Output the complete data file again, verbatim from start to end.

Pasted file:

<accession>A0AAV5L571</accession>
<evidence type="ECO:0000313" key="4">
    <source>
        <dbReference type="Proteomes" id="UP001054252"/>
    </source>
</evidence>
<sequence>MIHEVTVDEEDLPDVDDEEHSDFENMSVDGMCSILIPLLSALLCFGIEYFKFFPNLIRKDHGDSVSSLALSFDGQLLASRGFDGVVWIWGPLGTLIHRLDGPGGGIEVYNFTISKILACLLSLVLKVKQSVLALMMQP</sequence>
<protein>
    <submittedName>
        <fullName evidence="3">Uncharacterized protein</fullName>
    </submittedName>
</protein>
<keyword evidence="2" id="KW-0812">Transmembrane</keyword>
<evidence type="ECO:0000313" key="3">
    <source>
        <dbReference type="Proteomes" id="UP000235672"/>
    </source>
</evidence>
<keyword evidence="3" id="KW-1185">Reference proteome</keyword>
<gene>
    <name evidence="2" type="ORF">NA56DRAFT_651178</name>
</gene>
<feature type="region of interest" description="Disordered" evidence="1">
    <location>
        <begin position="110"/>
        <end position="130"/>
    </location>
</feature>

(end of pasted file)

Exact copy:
<accession>A0AAV5L571</accession>
<evidence type="ECO:0000313" key="4">
    <source>
        <dbReference type="Proteomes" id="UP001054252"/>
    </source>
</evidence>
<sequence>MIHEVTVDEEDLPDVDDEEHSDFENMSVDGMCSILIPLLSALLCFGIEYFKFFPNLIRKDHGDSVSSLALSFDGQLLASRGFDGVVWIWGPLGTLIHRLDGPGGGIEVYNFTISKILACLLSLVLKVKQSVLALMMQP</sequence>
<protein>
    <submittedName>
        <fullName evidence="3">Uncharacterized protein</fullName>
    </submittedName>
</protein>
<keyword evidence="2" id="KW-0812">Transmembrane</keyword>
<evidence type="ECO:0000313" key="3">
    <source>
        <dbReference type="Proteomes" id="UP000235672"/>
    </source>
</evidence>
<keyword evidence="3" id="KW-1185">Reference proteome</keyword>
<gene>
    <name evidence="2" type="ORF">NA56DRAFT_651178</name>
</gene>
<feature type="region of interest" description="Disordered" evidence="1">
    <location>
        <begin position="110"/>
        <end position="130"/>
    </location>
</feature>